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25: How do I become financially independent?



I find most visitors to are keen to increase their personal wealth with a view to becoming financially independent, through property investment. With this in mind, I thought I would give some guidance and insights into expanding your personal wealth, which I hope you find helpful.


There are two key ways to increase wealth – by:


Whilst asset prices have risen strongly in the UK, many investors have merely aimed to “break-even” – meaning, their monthly costs such as mortgaging, maintenance, tax and professional fees equal rental and other income from a property. However, when prices are flat or falling, or rental income falls and/or mortgage costs rise, this becomes a very precarious business model – is not sustainable. In fact – it is not a business. A business is commonly described as an entity that makes a profit! So if you don’t make a profit, an accountant would say you have a liability and not a business!


With this in mind, taking a disciplined approach, you should aim to maximise your cash-flow and profitability. This is commonly done by purchasing high yield rental property with good rental demand, low mortgage costs and low maintenance & service charges.


Investment FlatsPurchasing property in an “up and coming” area will benefit both the rental income growth and capital value (or asset) growth. So properties close to rail, tube, road and other infra-structure links in areas with lowering crime rates and unemployment, and areas with increasing earning incomes (e.g. close to major service centres) should reduce your risks. An example is purchasing a 2 double bedroom flat within five minutes walk of Stratford station in East London, at say 10% below true market value. The rental yields with two sharing couples is likely to be high and you will probably find void periods are minimal, the area is improving all the time and capital values in the 5-10 year timeframe should rise – probably outperforming the average UK area.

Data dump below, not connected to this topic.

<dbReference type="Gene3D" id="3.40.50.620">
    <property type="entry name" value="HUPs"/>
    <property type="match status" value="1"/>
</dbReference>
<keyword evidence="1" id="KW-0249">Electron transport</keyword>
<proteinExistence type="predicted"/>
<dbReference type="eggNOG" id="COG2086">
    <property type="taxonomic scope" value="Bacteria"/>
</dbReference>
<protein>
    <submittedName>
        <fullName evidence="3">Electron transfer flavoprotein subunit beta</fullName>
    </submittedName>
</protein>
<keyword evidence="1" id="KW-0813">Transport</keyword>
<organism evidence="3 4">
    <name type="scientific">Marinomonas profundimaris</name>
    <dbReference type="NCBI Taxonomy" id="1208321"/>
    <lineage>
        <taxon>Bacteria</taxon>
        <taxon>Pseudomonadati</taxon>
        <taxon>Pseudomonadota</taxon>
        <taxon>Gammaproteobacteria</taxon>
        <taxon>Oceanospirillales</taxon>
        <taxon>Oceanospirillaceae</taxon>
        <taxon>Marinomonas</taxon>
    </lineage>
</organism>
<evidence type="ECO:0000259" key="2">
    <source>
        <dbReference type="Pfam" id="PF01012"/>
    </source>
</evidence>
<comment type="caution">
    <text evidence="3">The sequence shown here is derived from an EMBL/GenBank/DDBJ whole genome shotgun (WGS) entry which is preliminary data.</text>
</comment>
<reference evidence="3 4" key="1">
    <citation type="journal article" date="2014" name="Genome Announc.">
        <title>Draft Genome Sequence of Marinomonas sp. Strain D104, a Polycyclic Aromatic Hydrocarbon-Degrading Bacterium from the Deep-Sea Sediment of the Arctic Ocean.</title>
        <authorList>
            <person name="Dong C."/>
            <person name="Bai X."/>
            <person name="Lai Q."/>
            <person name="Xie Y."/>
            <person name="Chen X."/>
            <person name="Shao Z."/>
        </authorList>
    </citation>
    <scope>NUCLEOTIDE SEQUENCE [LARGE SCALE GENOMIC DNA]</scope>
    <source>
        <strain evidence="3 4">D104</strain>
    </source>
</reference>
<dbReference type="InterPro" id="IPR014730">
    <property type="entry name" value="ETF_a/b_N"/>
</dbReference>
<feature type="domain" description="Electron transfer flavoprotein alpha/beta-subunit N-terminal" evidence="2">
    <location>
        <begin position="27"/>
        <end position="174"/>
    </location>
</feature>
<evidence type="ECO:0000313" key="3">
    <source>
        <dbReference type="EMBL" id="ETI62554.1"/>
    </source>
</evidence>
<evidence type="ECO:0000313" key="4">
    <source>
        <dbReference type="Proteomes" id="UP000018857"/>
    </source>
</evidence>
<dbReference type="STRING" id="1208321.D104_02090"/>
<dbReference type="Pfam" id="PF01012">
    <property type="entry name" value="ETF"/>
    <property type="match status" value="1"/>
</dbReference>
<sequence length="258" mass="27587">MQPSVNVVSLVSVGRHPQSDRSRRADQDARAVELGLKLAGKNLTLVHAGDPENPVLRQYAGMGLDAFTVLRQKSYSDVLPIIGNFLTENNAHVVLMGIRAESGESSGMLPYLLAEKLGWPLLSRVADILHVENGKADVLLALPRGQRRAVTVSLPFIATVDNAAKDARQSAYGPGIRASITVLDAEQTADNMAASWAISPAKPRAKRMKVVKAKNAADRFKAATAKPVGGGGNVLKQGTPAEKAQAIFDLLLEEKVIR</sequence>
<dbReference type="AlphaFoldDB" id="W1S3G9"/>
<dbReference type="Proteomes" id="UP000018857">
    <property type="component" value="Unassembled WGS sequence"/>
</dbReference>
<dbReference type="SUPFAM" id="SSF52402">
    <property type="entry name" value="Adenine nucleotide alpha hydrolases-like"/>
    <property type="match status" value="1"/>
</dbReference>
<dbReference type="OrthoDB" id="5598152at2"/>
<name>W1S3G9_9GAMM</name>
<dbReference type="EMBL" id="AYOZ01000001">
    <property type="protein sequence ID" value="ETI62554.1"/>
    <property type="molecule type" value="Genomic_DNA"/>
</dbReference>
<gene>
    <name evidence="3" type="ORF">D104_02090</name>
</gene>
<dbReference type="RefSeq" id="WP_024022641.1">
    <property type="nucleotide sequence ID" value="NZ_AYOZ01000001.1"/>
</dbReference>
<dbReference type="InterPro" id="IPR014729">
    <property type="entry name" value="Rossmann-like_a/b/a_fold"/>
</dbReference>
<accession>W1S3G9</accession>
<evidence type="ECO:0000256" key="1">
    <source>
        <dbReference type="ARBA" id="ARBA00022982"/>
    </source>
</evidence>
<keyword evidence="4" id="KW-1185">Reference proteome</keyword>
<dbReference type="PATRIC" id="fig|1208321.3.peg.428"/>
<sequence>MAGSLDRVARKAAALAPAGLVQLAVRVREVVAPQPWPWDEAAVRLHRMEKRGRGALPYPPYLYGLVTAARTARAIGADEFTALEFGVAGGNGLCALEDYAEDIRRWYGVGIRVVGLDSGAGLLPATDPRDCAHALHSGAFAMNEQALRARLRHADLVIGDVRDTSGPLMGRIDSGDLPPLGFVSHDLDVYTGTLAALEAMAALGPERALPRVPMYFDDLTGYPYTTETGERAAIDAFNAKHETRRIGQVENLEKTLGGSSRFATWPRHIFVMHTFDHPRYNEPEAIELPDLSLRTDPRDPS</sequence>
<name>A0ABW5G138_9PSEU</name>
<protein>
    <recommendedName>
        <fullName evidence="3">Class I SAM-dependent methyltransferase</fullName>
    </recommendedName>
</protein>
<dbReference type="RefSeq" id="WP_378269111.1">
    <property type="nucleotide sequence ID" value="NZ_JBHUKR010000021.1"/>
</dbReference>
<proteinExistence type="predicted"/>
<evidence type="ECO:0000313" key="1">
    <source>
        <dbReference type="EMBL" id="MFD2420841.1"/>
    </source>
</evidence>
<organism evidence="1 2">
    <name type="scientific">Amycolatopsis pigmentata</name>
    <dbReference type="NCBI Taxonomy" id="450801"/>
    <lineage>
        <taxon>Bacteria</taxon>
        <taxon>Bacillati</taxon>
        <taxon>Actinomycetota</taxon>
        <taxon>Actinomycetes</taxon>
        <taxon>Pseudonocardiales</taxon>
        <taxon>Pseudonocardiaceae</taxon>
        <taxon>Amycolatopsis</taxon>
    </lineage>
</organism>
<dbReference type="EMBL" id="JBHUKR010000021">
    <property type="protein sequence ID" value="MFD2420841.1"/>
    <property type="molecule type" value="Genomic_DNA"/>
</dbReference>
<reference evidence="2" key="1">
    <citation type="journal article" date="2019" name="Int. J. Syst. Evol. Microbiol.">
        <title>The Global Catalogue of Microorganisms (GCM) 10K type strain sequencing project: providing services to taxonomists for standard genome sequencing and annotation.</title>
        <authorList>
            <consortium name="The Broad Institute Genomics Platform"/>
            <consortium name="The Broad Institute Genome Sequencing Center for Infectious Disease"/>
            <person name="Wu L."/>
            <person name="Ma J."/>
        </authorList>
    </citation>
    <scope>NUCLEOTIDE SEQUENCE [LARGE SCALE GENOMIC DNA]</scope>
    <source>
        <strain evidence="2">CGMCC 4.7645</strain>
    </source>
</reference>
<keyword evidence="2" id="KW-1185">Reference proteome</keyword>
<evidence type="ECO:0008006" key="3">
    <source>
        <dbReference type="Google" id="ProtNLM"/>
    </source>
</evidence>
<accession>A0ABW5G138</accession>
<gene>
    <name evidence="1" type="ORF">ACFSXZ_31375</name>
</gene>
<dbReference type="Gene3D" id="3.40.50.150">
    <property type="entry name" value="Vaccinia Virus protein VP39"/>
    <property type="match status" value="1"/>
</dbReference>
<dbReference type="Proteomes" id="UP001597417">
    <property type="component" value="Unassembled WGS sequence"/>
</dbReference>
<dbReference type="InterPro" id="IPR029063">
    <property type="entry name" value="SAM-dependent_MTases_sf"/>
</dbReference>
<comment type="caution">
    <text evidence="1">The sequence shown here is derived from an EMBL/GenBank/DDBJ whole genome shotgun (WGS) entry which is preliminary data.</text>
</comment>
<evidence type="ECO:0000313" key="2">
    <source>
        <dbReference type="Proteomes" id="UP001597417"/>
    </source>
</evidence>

To get the highest rental income, you need to consider entering the “Homes of Multiple Occupancy” market. This is purchasing say 5-8 bedroomed houses and large flats – and renting them per room. You need to make sure you have all the relevant authorisation to do this, and get loans from a mortgage company that agrees to such lending. Skipton Building Society are particularly good with this type of property. Your yield, that is – the gross rental income divided by the price you paid for the property, could rise from say 8% for a two bedroom flat to 13% for a home of multiple occupancy. Yields higher than 15% can be found in some parts of northern England and Scotland – albeit the risks of high void periods is probably a bit higher in these areas, because in many cities the populations are not rising very strongly (some are declining), and there is not such a big housing shortage as in the south of England.


Bedrooms in houses with shared facilities will become increasingly popular because of the:



Neighbourly streetProviding such accommodation can help communities as well as being profitable for landlords – the key is to provide good quality, safe and secure accommodation for tenants. Also, be careful which tenants you allow into the house – you have a duty to the other tenants to make sure troublesome tenants do not live in their home. Of course, be prepared that such property can be more management intensive – either for yourself or your letting agent. You can normally persuade a smaller letting agent to take on such property – but the fees are likely to be higher reflecting perceived (and probably actual) greater risk and time/management required.


Also consider that - for example in the USA - about 90% of millionaires live within 10 miles of where their business is located. This general model is also true for property investment. The bulk of the best investments are made locally to where you live for the following reasons: